The advantages of sustained release drug delivery systems are highlighted by the advantages of this less frequently used drug.

The company hopes to have some product available as early as end of 2011.

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Update on Implantable CentraSight Telescope

VisionCare’s implantable telescope for patients with advanced macular degeneration was FDA approved in August.  Since then, little information has been available, but I received an update from the company last week.

Telescope is Not Being Shipped

Though FDA approval has been received, VisionCare, the parent company, has not started shipping this implantable device.  The company is quite small and is gearing up for market release.  Reading between the lines, this may occur in the next 6 months.

Medicare Reimbursement

In simplest terms, Medicare has yet to approve this device for insurance coverage, that is, they haven’t agreed to pay for it yet.  The parent company must submit an application based upon the FDA approval and the fact that this is a brand new type of medical device.

Obviously, VisionCare isn’t going to ship the Centrasight telescope if it isn’t going to be covered by insurance.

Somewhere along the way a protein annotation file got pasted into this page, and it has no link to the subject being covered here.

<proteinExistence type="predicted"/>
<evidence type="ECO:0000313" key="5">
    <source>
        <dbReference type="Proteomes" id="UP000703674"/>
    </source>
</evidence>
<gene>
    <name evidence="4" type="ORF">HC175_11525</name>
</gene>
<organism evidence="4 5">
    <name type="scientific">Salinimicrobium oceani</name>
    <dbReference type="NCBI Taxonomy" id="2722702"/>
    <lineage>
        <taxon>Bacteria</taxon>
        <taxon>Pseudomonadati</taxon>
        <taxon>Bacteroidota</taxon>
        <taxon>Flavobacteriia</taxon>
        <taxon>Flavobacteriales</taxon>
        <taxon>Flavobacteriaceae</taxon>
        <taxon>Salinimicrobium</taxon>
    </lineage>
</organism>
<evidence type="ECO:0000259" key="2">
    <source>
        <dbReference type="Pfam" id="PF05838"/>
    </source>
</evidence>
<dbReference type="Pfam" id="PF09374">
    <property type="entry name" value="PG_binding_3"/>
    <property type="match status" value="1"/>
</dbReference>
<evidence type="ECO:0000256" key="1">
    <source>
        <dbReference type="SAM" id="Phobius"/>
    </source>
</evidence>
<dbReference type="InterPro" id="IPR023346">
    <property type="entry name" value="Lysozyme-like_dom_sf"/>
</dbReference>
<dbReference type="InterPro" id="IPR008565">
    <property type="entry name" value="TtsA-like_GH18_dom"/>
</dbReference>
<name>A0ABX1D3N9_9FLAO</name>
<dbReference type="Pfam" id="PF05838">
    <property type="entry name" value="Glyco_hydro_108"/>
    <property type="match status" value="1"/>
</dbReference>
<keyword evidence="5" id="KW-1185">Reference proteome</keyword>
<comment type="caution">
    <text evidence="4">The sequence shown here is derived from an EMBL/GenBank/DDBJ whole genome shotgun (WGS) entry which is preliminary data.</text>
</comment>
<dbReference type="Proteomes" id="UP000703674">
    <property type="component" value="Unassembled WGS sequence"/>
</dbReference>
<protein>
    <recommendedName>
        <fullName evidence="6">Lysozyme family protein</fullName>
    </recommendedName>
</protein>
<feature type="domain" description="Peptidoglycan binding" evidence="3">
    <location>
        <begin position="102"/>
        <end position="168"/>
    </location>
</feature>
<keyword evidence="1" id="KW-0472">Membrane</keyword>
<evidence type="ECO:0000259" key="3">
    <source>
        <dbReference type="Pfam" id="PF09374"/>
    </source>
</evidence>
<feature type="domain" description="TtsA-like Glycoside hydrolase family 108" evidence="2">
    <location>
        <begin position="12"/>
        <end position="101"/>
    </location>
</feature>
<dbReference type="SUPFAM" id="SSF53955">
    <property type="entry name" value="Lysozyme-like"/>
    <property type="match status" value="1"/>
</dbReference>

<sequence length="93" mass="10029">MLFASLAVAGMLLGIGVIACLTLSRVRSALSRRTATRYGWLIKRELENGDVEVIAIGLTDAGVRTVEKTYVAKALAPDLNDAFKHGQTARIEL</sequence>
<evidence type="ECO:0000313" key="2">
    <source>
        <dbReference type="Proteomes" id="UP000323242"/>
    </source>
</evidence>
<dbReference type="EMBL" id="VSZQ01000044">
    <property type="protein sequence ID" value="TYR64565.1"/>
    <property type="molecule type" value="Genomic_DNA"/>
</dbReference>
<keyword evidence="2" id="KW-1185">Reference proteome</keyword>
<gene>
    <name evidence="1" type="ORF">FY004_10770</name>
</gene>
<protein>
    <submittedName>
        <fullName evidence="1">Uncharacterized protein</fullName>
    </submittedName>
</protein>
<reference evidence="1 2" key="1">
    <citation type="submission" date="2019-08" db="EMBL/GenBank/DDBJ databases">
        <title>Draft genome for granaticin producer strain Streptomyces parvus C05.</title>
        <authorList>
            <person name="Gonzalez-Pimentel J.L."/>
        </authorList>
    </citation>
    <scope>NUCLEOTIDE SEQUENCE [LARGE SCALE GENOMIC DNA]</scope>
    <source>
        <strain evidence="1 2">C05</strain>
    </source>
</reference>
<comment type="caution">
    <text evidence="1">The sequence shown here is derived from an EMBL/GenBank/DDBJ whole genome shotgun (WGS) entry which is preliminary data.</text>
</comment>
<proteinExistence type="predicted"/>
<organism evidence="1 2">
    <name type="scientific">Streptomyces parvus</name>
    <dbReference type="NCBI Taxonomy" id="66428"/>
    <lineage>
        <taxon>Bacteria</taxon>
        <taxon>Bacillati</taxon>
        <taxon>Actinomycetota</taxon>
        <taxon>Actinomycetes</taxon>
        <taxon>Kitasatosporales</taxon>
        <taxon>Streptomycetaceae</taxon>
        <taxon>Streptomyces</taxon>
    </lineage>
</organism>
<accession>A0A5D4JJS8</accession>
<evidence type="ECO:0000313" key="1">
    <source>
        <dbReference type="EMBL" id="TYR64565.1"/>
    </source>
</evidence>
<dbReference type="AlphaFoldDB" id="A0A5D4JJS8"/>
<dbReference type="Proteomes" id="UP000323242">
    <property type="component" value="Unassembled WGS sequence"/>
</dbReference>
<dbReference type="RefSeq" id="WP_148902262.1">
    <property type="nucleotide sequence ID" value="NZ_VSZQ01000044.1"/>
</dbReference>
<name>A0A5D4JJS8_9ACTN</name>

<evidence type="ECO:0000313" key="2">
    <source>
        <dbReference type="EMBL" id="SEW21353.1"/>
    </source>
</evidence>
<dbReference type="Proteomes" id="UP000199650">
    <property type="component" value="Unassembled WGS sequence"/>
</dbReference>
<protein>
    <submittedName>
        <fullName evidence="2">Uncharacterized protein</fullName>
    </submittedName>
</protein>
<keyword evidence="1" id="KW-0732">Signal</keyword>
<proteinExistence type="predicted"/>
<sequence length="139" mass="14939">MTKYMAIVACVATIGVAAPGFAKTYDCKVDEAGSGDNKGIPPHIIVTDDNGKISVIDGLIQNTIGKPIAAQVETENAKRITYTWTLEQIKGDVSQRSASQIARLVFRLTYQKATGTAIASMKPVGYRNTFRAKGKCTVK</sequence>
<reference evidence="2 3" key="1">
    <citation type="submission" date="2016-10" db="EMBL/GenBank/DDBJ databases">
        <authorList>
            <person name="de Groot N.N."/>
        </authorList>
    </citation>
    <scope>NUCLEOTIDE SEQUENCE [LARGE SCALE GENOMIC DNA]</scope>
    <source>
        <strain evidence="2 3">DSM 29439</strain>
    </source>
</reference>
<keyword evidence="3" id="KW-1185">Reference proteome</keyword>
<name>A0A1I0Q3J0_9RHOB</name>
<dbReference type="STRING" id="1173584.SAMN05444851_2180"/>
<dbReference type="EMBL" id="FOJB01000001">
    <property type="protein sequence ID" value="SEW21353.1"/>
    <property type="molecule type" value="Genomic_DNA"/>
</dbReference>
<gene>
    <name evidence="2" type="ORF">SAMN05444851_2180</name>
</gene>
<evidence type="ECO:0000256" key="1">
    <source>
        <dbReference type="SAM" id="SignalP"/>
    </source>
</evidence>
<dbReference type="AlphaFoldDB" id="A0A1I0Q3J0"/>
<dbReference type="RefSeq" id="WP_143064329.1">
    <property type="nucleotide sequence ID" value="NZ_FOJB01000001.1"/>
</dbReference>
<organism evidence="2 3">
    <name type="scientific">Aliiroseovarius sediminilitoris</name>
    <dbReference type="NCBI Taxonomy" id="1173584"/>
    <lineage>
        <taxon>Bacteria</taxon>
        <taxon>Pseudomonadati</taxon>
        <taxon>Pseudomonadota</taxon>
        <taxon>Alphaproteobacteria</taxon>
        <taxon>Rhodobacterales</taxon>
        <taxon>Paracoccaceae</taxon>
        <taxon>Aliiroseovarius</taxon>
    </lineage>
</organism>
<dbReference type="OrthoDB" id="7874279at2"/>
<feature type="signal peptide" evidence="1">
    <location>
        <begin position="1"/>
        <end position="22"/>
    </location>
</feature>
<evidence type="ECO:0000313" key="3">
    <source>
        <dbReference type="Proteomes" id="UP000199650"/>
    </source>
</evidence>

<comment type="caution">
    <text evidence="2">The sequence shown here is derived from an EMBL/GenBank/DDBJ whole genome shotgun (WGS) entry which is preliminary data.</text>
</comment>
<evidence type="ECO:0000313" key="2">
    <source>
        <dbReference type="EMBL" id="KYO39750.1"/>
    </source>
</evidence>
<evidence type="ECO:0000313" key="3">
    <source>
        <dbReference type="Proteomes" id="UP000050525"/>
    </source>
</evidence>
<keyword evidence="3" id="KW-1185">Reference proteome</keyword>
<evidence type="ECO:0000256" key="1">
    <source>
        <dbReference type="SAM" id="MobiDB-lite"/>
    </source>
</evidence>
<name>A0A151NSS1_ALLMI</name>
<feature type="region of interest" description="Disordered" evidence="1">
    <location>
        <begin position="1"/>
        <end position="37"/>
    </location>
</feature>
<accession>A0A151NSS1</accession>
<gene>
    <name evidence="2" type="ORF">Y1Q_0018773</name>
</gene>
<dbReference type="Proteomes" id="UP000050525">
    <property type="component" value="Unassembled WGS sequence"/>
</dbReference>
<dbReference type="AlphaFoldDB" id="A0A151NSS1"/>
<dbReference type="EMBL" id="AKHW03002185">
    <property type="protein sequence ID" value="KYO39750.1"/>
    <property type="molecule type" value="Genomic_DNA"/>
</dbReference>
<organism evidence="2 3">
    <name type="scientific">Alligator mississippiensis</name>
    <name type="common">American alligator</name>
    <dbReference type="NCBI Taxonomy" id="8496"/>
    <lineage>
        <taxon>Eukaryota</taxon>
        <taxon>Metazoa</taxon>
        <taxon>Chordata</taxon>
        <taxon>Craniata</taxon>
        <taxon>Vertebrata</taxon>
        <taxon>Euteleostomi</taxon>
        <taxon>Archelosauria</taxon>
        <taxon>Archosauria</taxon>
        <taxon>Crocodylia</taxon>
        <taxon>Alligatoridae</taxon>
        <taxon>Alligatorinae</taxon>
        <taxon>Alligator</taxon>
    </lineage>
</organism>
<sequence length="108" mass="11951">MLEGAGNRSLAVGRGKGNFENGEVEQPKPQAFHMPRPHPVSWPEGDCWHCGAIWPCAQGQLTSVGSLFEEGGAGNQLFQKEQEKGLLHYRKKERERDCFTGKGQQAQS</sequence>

Training Centers for Eye Doctors

If you read my last article regarding the CentraSight, the implantation of the telescope involves a team approach and, thus, training for all the eye professionals involved.  Training will be required for the surgeons, eye doctors, nurses, technicians, etc.

The company is hopeful to start the initial “launch” at the centers involved in the clinical trials.  Additional sites and doctors will be added as time goes on.  My own practice is hopeful to be one of the first to train.

Information for Patients

Additional information has been provided on the CentraSite web page.

What Does This Mean?  At the very least, the telescope will have limited availability for the first half of the year.  Without Medicare approval, the device simply won’t be marketed.  The development of other centers for the device to be implanted will depend upon the initial revenues and popularity of the device.  This is not unlike cell phone coverage. 

The CentraSight telescope is also a good example of how the FDA and Medicare together to bring devices to market.  FDA approval doesn’t mean Medicare’s endorsement as the two operate independently.

Overall, there are many variables to watch;  the speed or rate in which new centers are developed and new doctors trained and the fiscal issue of insurance payment.   Be patient.

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10 Facts About Diabetic Retinopathy

I will be speaking to a local patient group regarding the implications of diabetic retinopathy later this week.  These are my “Top Ten” factoids about the eye disease.

Patients With Diabetes Need Annual Eye Exams

Without exception and at a minimum, both the AAO and AOA recommend that every patient with diabetes receive an annual eye exam.  The pupils must be dilated to allow proper examination of the retina.

It doesn’t matter if you take insulin or not.  The disease has no bias.

Diabetes Mellitus Affects the Retina